Everything that I do informs my writing and my characters. Sometimes it might be a stranger on a train; sometimes it might be a chance remark by a friend or colleague – but everything eventually inspires my books. I’m a secret-keeper, which helped to find its way into both Amy and Leo; just like them, it’s been a long and challenging journey for me to let loose some of my secrets. I’ve worked in international banking, so I channeled some of that fiercely competitive and high-stakes atmosphere into Amy’s office.
My academic career really helped me transition into my novelist career. Writing business books taught me the process of writing a book – and taught me how to overcome some of the pitfalls along the way. I never allowed myself to have writer’s block. Whether I was writing an article for a newspaper, a textbook on international banking, or a novel about a spy’s wife, I learned to keep slogging away and trust the process: Draw up the outline, follow the outline, revise the outline…put your head down and keep going whether it feels good or not.
Writing and publishing both books simultaneously was both a challenge and a gift. Yes, both Leo and I deeply believe that people should use their money to do good for the world. Whenever and wherever you invest your money – in a pension fund, in a company, in a stock or bond – please investigate whether your money will produce good for society and environment as well as produce good returns for you. Find out how many women are on the Board of Directors or the executive team. Think about whether your company sells cigarettes or clean-energy cars. Remember that greed really can be good – your investments can be profitable for you, and beneficial to society. I wanted Leo to be an ambassador of these beliefs to my fiction readers.
You’re a voracious reader, so much so that Amazon sends YOU a thank you each year. So I have to ask, what are you reading now? Any recommendations?
Yup, I was that little short kid who read all the time. And I mean, all the time. At the dentist, during math class, at the dinner table, even at eye doctor appointments (which was problematic). I was always the last kid picked for teams at recess, but I didn’t care because I could curl up in a corner of the courtyard and read.
My taste in books is – well – eclectic. I wrote my thesis on 19th century novelists, and George Eliot is my hero – she raised writing about everyday life to a true art form. I love authors who often use historical mysteries as a backdrop to their plots, like Elizabeth Peters and Mary Stewart. And I love authors whose work is humorous rather than brooding; witty rather than dark.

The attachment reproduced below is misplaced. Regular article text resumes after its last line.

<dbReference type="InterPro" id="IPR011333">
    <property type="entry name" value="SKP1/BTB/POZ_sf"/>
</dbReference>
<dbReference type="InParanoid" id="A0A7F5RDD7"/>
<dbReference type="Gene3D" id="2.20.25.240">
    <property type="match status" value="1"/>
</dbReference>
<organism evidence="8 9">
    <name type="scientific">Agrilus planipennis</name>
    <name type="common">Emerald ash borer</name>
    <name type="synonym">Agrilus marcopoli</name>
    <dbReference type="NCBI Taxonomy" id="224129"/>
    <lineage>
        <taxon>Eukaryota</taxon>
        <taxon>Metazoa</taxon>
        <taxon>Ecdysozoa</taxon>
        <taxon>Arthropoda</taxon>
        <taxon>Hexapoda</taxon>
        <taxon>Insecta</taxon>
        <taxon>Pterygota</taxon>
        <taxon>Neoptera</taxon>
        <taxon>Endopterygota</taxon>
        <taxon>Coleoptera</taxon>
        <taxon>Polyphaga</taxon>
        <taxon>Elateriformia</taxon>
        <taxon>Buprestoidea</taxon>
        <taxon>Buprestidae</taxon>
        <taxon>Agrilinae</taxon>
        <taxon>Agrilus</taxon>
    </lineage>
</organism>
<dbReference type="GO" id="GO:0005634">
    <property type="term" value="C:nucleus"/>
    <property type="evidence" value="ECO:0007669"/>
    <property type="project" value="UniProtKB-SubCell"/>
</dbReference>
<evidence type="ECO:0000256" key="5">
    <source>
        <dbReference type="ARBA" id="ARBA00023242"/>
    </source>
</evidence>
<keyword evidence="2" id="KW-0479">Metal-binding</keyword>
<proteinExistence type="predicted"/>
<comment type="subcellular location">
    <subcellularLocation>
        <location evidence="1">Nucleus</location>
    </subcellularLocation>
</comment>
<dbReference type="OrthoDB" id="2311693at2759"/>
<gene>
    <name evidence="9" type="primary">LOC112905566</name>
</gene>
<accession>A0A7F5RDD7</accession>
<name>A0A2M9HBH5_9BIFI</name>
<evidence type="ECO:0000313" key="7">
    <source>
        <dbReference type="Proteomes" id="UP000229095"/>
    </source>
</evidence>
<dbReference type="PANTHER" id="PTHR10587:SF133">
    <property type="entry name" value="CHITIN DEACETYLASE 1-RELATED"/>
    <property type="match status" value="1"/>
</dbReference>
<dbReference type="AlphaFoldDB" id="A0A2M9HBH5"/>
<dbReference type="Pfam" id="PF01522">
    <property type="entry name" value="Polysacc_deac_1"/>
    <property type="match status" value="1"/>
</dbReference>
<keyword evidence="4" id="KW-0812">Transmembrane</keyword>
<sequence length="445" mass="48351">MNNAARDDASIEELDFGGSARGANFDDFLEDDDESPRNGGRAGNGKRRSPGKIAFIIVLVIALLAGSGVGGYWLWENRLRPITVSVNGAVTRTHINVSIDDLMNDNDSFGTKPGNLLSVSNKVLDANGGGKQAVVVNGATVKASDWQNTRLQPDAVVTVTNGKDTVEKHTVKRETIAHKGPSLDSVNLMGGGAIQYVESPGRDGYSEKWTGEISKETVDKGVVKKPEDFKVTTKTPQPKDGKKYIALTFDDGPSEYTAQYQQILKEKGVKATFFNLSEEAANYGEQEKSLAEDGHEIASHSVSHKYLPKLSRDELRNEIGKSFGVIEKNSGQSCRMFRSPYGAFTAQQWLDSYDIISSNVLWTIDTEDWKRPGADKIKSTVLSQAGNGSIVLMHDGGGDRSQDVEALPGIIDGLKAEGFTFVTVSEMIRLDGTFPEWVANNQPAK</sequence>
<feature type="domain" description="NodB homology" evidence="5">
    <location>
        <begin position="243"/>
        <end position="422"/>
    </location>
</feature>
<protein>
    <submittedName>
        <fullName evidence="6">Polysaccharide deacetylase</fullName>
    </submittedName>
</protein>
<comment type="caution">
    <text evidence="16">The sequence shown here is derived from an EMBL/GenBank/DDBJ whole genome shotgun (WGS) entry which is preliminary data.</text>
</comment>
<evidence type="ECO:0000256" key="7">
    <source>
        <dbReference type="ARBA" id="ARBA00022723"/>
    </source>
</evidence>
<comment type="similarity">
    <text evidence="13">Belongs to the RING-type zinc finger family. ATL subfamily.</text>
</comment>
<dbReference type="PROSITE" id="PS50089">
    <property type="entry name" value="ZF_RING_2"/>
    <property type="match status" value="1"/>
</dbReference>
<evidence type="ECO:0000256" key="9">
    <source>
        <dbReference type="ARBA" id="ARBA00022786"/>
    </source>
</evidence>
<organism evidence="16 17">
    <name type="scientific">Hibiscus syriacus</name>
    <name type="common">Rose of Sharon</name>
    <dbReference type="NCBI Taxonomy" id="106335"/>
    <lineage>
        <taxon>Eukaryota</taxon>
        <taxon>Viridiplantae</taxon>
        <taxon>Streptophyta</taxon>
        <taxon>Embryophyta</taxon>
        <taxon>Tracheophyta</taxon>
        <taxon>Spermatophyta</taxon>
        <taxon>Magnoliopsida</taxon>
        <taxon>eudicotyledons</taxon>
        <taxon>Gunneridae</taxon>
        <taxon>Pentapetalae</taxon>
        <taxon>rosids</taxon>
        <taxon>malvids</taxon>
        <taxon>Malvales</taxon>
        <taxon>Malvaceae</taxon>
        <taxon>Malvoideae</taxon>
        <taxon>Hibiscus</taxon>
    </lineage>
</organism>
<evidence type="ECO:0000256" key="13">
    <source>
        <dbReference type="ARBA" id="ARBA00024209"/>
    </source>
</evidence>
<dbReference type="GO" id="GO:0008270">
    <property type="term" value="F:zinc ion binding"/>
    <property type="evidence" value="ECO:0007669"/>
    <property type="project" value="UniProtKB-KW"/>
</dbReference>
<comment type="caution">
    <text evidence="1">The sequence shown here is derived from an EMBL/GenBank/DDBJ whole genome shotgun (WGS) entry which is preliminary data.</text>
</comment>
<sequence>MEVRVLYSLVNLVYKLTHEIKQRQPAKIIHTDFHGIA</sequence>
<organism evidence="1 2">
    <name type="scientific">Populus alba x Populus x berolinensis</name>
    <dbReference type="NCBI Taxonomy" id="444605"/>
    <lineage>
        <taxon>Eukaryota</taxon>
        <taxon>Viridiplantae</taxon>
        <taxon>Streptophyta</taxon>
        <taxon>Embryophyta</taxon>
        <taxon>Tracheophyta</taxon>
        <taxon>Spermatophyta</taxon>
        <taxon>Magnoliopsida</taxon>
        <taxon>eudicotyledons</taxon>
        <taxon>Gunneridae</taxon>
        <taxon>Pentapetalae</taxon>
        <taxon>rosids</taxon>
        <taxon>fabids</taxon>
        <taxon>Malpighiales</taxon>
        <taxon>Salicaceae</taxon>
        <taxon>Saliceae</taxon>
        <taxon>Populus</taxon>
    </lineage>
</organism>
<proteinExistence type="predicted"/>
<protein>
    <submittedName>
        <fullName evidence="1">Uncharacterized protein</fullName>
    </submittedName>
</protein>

I’m usually reading several books at once. On one Kindle I’m rereading one of the Stephanie Plum mysteries by Janet Evanovich, and on the other I’m reading Sheila O’Flanagan’s The Women Who Ran Away. My favorite authors these days are Jennifer Weiner, Susan Isaacs, Karen Swan, Michelle Gable, and Chanel Cleeton. I’m listening to a real nail-biter about climbers on Mount Everest in my car. And then there are all the Peppa Pigs and Daniel Tigers that I’m reading to my grandchildren!
Jane Elizabeth Hughes is an obsessive reader with two fully-loaded Kindles; she buys so many books that Amazon sends her a gift every year for the holidays. Unfortunately, reading novels all day is not an easy career path, so Jane has a day job as professor of international finance, first at Brandeis University, then at Simmons College School of Business, and currently at Harvard Extension School. She has also consulted with multinational corporations and governments for nearly three decades, including the Rockefeller Foundation, Inter-American Development Bank, and Asian Development Bank. An engaging and accomplished public speaker, Professor Hughes has written and lectured widely about international finance throughout the world. Her book Greed Gone Good: A Roadmap to Creating Social and Financial Value (Routledge/Taylor & Francis) came out in September 2021.
She began to pursue her life’s dream of seriously writing fiction during an academic sabbatical. With the help of her brilliant agent, Marcy Posner, she published her first novel, Nannyland, with Simon & Schuster Pocket Star Books in 2016 and joined the SparkPress family with the publication of The Long-Lost Jules (August 2021). A mother of four and granny of eight (the eldest is only seven, so she’s a very busy granny), she is fortunate enough to live on beautiful Cape Cod, Massachusetts.